Vandal preview: Northern Illinois' Lynch is built tough

The Vandals open their home schedule against a record-setting quarterback.

dsouthorn@idahostatesman.comSeptember 14, 2013 

Northern Illinois coach Rod Carey and QB Jordan Lynch after the Huskies won at Iowa 30-27 on Aug. 31.

THE ASSOCIATED PRESS

  • Vandals' Millan a physical presence at LB

    Even when the only pads he wore were on his shins, and the rewards were orange slices and juice boxes, Marc Millan was destined to be a bruiser.

    Growing up in Southern California, he wanted to play football, but his mother was hesitant, so he played soccer until middle school.

    “It took me a while to convince her, but I kept getting penalties for slide tackling kids, so she eventually figured I’d be better suited for football,’’ he said.

    A decade later, Millan (6-foot-1, 215 pounds) is the leading tackler as a junior outside linebacker for Idaho. It’s his first season with the program after transferring from Santa Ana College. He has 19 tackles in two games (four for losses) and two sacks.

    “I like making big hits. It feels good to lay the wood on someone,’’ Millan said.

    Said Idaho coach Paul Petrino: “Marc’s done real well … he plays hard, he flies around. There’s a couple times he could’ve had even bigger hits. He’s got to trust his instinct and just pull the trigger.’’

    Millan, one of three junior college transfers starting at linebacker, said part of the reason he chose Idaho was “to be a part of a big change.

    “It’s what I came here to do. I’ve had some good stats, but that's not really a big deal to me. We still have steps we need to take. I’ve missed assignments, so I’ve got plenty of work to do.’’

    — Dave Southorn

— Growing up on Chicago’s working-class South Side, toughness was not a trait special to Jordan Lynch.

But watch how Northern Illinois’ senior quarterback plays the game, and that tenacity shines through. As he led the Huskies to an Orange Bowl berth last season, the 6-foot, 215-pound Lynch ran the ball 294 times and set an NCAA record by a quarterback with 1,815 yards rushing and 19 touchdowns.

“It’s kind of just something I grew up with, coming from a blue-collar area like the South Side, sometimes getting a little rough playing on the street,’’ he said.

In addition to his rushing total, which was fourth best in the nation regardless of position, Lynch also completed 237-of-394 passes for 3,138 yards for 25 TDs and six interceptions. He is the only quarterback in FBS history to throw for more than 3,000 yards and rush for more than 1,500 in a season. He also had two punts for a 57.5 yard average.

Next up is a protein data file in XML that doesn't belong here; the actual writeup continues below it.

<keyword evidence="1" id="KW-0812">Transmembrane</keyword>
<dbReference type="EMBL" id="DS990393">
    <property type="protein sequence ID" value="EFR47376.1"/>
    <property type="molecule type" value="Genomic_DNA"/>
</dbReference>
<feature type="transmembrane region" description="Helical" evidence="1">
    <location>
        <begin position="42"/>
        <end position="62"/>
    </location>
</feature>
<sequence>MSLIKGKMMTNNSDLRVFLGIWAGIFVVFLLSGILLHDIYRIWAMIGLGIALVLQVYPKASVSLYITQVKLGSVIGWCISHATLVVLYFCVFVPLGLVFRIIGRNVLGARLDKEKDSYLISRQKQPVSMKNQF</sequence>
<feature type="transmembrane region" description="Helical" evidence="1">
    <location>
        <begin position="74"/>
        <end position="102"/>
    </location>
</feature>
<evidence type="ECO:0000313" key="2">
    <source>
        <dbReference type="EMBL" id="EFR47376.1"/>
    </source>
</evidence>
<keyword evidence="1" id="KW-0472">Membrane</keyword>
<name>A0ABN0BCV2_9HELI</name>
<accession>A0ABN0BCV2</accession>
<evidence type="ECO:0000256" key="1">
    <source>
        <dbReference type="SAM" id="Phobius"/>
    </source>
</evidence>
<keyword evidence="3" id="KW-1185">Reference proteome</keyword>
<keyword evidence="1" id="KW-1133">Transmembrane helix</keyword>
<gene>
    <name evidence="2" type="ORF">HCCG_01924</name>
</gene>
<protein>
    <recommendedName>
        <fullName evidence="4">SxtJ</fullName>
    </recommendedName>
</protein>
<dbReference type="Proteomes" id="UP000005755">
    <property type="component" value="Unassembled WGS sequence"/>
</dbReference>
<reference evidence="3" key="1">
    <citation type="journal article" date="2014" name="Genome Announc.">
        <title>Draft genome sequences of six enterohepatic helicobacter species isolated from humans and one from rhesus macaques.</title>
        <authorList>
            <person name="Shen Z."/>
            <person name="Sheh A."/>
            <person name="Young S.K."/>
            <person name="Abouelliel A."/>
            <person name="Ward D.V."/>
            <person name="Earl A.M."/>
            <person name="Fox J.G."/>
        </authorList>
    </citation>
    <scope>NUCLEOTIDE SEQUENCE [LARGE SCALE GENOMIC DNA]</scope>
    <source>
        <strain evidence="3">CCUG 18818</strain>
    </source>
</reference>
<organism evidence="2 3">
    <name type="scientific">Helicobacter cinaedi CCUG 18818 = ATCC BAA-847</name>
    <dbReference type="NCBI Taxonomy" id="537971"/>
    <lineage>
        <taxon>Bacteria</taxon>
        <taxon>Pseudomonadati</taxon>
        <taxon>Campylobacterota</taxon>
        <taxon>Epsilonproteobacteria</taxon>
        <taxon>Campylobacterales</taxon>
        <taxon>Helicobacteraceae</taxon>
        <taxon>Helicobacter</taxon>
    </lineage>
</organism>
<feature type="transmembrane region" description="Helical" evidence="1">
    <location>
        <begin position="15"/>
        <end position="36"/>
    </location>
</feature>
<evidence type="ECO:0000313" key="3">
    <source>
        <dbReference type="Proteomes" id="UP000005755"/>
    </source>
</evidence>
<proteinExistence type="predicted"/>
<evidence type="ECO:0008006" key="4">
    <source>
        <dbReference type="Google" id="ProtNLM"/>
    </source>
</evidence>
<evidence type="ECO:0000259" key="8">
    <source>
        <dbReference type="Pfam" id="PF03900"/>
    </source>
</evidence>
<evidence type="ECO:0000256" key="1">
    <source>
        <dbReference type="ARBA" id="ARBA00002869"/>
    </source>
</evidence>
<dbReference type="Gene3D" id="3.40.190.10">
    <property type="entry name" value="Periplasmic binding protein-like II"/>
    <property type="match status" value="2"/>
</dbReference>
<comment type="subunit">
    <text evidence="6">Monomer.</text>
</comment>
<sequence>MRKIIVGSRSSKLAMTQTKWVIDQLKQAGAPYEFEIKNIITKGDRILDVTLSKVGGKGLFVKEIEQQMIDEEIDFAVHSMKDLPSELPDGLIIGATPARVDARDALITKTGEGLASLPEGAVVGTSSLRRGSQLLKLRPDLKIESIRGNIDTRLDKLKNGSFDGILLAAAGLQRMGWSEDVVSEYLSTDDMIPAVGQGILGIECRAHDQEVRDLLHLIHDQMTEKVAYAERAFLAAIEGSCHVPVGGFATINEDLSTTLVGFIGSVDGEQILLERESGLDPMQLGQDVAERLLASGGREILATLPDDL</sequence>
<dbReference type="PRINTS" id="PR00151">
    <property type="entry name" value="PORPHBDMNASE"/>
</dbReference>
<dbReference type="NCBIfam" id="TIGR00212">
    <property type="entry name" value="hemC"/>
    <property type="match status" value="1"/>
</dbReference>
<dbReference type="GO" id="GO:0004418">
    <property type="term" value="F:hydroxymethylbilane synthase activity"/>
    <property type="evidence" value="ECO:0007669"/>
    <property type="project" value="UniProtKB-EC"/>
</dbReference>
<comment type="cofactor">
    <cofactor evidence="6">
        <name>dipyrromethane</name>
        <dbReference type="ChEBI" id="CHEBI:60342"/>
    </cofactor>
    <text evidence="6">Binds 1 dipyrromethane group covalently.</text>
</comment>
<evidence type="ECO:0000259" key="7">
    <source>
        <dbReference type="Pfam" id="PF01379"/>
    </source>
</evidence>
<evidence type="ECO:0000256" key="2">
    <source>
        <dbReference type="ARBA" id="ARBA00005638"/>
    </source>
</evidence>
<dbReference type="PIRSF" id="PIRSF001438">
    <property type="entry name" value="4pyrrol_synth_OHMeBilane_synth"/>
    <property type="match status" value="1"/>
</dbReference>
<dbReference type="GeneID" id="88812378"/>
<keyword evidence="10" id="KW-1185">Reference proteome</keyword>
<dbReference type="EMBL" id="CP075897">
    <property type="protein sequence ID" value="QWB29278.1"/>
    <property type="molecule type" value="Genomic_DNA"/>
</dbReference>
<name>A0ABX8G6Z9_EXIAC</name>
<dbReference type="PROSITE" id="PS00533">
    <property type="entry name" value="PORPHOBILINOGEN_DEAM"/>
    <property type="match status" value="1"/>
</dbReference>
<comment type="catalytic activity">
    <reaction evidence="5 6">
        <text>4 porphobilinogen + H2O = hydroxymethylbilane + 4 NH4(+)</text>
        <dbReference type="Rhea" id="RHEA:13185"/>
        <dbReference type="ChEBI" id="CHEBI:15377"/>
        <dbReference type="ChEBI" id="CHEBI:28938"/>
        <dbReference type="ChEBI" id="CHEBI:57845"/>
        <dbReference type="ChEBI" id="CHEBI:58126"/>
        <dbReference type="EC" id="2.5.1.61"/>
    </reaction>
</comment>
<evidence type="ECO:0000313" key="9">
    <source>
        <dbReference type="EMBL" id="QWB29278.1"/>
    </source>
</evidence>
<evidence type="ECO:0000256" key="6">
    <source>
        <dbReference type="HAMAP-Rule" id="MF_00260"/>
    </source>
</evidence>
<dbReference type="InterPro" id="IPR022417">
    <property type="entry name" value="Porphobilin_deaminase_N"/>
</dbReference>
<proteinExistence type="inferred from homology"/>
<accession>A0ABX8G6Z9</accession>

“He’s big, he’s strong, plays with passion and emotion — he reminds me of (Tim) Tebow, to be honest,’’ Idaho coach Paul Petrino said. “He’s a winner, he finds whatever way it takes to move the ball. You'll see him run people over.’’

Petrino noticed on film what Lynch’s head coach calls one of his quarterback’s best traits.

“He’s a competitor, ultra competitive — his desire to win is there in everything we do, talking beforehand or playing pingpong,’’ Northern Illinois coach Rod Carey said, adding that he hasn't played Lynch, but “he’d probably whoop me.’’

All those accomplishments from last season have led to a Heisman Trophy campaign. NIU has created a site, JordanLynchFor6.com, and sent out a lunch bag to voters in August, fitting for Lynch’s “lunch-pail’’ mentality.

“The accolades mean a lot, because that brings attention to my school and our conference (the MAC),’’ Lynch said. “For me, it means everyone is going to bring their best shot. They probably have our game circled, and I wouldn't want it any other way.’’

Lynch has already earned the Vandals’ respect.

“It’s obvious on film you can see what kind of a leader he is, the way he commands the offense,’’ Idaho linebacker Marc Millan said. “He doesn’t avoid contact, he won’t go to the refs if he takes a hit. The whole defense is looking forward to the challenge.’’

With new attention, new expectations and a new coach (his third in five years), one thing hasn't changed much for Lynch — the offense.

Carey was the Huskies’ offensive line coach in 2011 and offensive coordinator in 2012, and said he is always cautious of how many hits Lynch takes, but also wants his quarterback to have the ball in his hands as much as possible. Lynch had 22 carries for 56 yards in a season-opening win at Iowa, and completed 25-of-41 passes for 275 yards with three touchdowns and no interceptions.

“There are a few small tweaks here and there, but it’s the same scheme. It’s worked pretty well, so no need to change it too much,’’ Lynch said.

After facing another mobile quarterback in Wyoming’s Brett Smith last week, Idaho draws perhaps the nation’s most versatile signal-caller in Lynch, who is also ready for the challenge.

“I know they’ll give us everything they’ve got,’’ he said.

And that’s just how he likes it.

Dave Southorn: 377-6420,Twitter: @IDS_southorn

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